Something has to give in ‘This Land of Saints and Scholars’

Our well-educated young people are streaming out the departure lounges in search of a better life abroad, writes Ailin Quinlan
Something has to give in ‘This Land of Saints and Scholars’

There were just 33 properties for rent in Cork - with rents of between €1,800 for a one bed, to €2,500 for a two bed house, says Ailin.

HERE’S the ironic thing about Ireland. This Land of Saints and Scholars has - rightly - welcomed thousands of war-refugees and asylum-seekers of all kinds over many years, and in unprecedented numbers over the past 12 months. As we should.

Irish people have sought opportunity, economic independence and religious freedom in countries all over the world. Back in the recessions of the ’30s, ’40s ’50s, ’80s, ’90s, and 2007-2012, Irish people left this country in hordes because there were no jobs.

Though I don’t recall hearing about our desperate emigrants being greeted by free accommodation, generous social welfare benefits and access to free health and education services on an indefinite basis – they were left to make their own luck.

Still, it’s good that Ireland has welcomed so many of those fleeing the savagery of Putin and other despots.

The problem is that continuing to allow more and more of these fleeing people into Ireland, and looking after them, is proving to be a great strain on our economy, our education and health services. It’s also exacerbating our existing and utterly appalling housing crisis. And, it must be admitted, there is a visible social and cultural cost as well. The social and cultural impact on beautiful tourism destinations like Killarney and Kilkenny, and the potential negative impact on our tourism, given the fact many hotels remain crammed with refugees as the summer approaches, cannot be denied.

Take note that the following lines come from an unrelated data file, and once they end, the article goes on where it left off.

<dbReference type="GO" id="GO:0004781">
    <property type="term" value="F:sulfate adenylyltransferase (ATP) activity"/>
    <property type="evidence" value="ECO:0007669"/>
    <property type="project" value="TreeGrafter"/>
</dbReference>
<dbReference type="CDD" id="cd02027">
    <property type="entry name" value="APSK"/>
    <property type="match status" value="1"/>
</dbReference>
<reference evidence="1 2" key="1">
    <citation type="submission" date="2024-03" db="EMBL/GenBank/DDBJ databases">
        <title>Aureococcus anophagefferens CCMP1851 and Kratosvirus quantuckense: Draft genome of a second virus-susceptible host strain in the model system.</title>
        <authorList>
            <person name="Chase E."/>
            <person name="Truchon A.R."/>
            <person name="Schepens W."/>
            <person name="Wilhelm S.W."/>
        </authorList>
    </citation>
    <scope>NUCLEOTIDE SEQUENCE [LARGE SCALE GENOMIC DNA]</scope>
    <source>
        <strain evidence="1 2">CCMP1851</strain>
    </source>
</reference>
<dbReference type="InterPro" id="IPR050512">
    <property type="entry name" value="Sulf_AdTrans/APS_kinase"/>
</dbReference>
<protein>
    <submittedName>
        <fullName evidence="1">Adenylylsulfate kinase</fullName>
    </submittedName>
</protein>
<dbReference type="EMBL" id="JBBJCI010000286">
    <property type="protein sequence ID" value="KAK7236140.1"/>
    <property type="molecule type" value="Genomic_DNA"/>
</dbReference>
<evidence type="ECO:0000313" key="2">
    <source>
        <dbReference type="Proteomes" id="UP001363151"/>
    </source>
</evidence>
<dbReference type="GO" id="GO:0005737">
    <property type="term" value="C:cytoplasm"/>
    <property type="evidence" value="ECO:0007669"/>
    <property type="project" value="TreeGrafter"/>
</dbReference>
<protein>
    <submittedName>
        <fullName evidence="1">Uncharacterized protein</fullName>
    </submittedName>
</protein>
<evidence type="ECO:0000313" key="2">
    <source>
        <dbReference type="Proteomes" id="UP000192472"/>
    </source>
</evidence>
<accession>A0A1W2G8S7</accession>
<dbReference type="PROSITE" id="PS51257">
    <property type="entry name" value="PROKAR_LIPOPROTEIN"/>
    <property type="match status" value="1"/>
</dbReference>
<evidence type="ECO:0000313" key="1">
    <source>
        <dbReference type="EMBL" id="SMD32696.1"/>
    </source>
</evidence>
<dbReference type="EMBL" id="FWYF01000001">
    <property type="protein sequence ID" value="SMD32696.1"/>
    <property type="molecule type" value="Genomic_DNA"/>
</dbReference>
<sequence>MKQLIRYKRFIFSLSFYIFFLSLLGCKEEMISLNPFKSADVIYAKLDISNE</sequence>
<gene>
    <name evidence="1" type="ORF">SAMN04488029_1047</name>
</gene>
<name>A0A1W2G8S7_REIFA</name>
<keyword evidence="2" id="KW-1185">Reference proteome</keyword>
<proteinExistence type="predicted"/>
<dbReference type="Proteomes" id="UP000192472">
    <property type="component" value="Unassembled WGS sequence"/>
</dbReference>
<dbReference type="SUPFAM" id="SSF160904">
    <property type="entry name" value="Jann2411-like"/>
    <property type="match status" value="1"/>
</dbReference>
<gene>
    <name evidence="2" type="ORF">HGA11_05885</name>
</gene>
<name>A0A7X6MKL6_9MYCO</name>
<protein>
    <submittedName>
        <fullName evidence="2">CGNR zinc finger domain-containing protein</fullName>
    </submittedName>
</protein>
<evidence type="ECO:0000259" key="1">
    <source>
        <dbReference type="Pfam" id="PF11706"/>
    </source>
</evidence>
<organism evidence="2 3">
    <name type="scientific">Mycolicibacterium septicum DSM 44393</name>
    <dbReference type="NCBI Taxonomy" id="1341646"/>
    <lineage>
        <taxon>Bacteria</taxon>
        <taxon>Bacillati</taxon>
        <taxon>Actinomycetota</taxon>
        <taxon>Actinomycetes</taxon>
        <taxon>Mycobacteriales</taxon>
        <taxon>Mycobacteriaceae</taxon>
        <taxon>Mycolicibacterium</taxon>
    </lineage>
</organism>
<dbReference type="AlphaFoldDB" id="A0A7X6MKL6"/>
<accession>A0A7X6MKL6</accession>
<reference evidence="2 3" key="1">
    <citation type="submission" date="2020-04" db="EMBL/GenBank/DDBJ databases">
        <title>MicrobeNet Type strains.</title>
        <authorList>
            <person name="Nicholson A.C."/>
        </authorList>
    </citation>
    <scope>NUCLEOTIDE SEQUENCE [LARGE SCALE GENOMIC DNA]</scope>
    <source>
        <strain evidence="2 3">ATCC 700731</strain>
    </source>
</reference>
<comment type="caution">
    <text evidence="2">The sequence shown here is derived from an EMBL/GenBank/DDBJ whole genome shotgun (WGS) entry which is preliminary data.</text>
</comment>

These are talking points up and down the country. Yet the government appears oblivious to the enormous and growing strain on our economy, or to the fact that its ongoing open door policy is having unforeseen and definitely extreme consequences for many ordinary Irish people.

While there is no doubt that Micheál Martin and Leo Varadkar have earned their places in heaven, and Pure Saints they are for it, (saints who, by the way, will never have a problem maintaining a roof over their own heads), the worry for the rest of us is that the Saints don’t seem to know when to stop.

The scale of our homelessness problem is mind-boggling. The sheer lack of affordable accommodation, for sale or rent, for every level of the workforce is terrifying. The basic costs of living and staying warm is becoming impossible for many families. Highly qualified young Irish taxpayers are quietly leaving because the growing strain on our housing, health and welfare services mean Ireland is no longer an affordable or comfortable place to live for many Irish people.

So we have a situation in this Land of Saints and Scholars where our well-educated young people (we’ll call them The Scholars) - among them much- needed nurses, teachers, chefs, doctors and engineers - are streaming through out the departure lounges in search of better or just affordable lifestyles abroad.

Meanwhile, war-refugees and asylum-seekers continue to stream in through the arrivals lounges, many in the expectation that they will be housed and fed by the State.